The problem with that?
Much of the same with no-bid contracts, single sourcing runs up the price. If a company KNOWS that it is going to be selected for a particular job regardless of bid process, and without competition that particular company is going to drastically increase their price. Again, a job that is one million becomes three million.
What’s really the problem with all of this?
They are spending like this, and willing to spend like this, because it’s not their money. They don’t have to see a return on their investment, or justify the expenditure to a board of trustees. Simply put, it’s not their money. The government is perfectly willing to be generous with other people’s money, perfectly willing to be that guy at the bar that orders a double of Pappy Van Winkle and puts it on your tab, perfectly happy paying half a billion dollars and three years to build a website that three 20 year olds in San Francisco built in three days, and they are perfectly happy because no one is going to call them out on it.
So how about we call them out on it?
Force them, force the lawmakers to order CGI to crack open the books for the website and show the American people why three years and half a billion dollars could not build a working website when three kids could do it in three days. Should we pay them half a billion dollars? By the governments logic we probably should.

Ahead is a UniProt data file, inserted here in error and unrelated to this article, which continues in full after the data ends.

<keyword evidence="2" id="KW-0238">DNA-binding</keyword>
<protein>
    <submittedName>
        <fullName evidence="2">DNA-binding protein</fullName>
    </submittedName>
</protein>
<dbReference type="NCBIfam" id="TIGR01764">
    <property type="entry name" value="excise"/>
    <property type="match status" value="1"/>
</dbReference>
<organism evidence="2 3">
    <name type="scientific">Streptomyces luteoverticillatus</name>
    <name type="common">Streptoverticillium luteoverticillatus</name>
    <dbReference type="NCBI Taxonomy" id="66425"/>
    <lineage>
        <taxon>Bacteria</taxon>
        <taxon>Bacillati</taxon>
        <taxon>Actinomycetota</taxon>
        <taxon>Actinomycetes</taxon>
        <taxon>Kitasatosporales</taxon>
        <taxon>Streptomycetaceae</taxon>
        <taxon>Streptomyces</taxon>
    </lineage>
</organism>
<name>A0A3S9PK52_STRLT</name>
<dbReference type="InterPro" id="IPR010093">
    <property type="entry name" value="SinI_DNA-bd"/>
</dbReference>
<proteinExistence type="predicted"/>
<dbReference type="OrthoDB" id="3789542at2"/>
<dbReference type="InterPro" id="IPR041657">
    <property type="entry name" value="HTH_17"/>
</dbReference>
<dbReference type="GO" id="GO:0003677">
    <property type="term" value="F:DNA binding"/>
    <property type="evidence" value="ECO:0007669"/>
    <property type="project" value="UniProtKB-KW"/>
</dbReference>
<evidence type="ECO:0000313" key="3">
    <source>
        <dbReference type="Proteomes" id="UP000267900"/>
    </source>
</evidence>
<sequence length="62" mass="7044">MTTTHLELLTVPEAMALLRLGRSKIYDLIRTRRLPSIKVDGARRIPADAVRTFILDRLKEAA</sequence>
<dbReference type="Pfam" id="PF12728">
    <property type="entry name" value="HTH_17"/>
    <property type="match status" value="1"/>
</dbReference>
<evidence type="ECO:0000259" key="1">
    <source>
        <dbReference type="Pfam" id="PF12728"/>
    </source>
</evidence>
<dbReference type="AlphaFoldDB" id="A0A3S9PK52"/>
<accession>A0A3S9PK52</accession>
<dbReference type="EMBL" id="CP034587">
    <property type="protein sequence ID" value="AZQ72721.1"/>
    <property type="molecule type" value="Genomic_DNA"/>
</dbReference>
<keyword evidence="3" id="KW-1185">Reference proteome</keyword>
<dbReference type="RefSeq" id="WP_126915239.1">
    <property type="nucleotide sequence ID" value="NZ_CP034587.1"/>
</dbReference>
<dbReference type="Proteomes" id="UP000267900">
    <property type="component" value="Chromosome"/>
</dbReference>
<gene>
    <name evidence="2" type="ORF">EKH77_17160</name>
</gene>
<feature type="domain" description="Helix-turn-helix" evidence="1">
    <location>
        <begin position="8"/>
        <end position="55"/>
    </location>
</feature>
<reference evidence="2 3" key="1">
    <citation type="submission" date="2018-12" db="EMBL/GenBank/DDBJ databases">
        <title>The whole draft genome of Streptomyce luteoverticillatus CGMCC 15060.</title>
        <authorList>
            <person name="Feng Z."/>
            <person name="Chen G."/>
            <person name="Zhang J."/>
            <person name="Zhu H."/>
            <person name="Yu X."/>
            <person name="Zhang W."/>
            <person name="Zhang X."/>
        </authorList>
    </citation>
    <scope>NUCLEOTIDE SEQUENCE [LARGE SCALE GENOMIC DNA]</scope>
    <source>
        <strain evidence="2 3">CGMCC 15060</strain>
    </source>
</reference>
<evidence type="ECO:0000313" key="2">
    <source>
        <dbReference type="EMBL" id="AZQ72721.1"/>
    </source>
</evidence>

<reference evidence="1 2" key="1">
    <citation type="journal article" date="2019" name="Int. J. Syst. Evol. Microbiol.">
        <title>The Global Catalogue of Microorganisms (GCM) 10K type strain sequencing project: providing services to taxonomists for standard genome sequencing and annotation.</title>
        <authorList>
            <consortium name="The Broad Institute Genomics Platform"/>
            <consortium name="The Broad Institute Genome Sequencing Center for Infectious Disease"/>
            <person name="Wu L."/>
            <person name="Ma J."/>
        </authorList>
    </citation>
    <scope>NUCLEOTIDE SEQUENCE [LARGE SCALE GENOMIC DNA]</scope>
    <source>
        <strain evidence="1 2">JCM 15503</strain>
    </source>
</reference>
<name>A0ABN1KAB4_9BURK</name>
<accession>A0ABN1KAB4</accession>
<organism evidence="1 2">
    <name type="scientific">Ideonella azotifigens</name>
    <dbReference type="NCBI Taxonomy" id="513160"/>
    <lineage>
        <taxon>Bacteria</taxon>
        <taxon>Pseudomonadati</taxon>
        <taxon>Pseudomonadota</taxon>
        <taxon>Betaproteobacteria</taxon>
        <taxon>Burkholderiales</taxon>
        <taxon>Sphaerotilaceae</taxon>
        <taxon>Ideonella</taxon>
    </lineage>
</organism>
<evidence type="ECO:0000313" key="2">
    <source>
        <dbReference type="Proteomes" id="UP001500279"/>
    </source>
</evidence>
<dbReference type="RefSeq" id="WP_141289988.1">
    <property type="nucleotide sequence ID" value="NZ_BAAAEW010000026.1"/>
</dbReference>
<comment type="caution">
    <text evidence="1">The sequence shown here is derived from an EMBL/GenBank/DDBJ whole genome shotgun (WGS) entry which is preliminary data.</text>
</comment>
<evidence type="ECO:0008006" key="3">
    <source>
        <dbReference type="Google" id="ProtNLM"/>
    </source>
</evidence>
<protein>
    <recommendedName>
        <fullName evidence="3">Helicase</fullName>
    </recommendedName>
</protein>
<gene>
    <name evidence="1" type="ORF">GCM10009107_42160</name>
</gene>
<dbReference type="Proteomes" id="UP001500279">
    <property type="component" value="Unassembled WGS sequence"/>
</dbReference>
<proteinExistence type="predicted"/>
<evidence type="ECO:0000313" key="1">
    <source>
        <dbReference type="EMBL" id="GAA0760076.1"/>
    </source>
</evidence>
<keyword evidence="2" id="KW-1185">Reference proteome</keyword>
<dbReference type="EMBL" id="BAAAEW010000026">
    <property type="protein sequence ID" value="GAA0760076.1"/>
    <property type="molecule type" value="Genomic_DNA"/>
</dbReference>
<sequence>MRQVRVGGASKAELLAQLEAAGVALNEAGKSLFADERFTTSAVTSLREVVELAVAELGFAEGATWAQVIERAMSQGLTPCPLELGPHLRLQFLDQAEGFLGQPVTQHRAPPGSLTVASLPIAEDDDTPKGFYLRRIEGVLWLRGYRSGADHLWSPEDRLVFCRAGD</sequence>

Hold them accountable. Nancy Pelosi says that “…there’s just no more cuts to make.” Alright, there’s nothing left to cut, but how about we change the rules going forward. No more “no-bid” contracts, no more “single sourcing,” and public auditing of all expenditures for government projects. They drive the cost of projects up dramatically, making it more expensive, and far more risky for firms to do business.
It is scary to think really what the books would look for Healthcare.gov, it is scary to wonder how a website could possibly take half a billion dollars to build. But that is what happens when you only solicit a bid from one company, and then allow them access to an almost unlimited revenue source. Healthcare.gov was allegedly originally priced at $90 million range, but somehow the ending price tag was a staggering, mammoth $634 million. If that was a private company, CGI would have gone bankrupt through litigation as the project owner sued for their money. But no, CGI is doing better than ever, despite going over their original bid price by roughly oh, 700%.
Can you imagine that?
Can you imagine if you were a small business owner, or even a large business owner, and you contracted a firm to do a job and they went over budget by 700%?
You would audit them. And then you would sue them.
And that is exactly what our representatives should move to do. It was built with public money, it was built to serve the public, and so it deserves public scrutiny.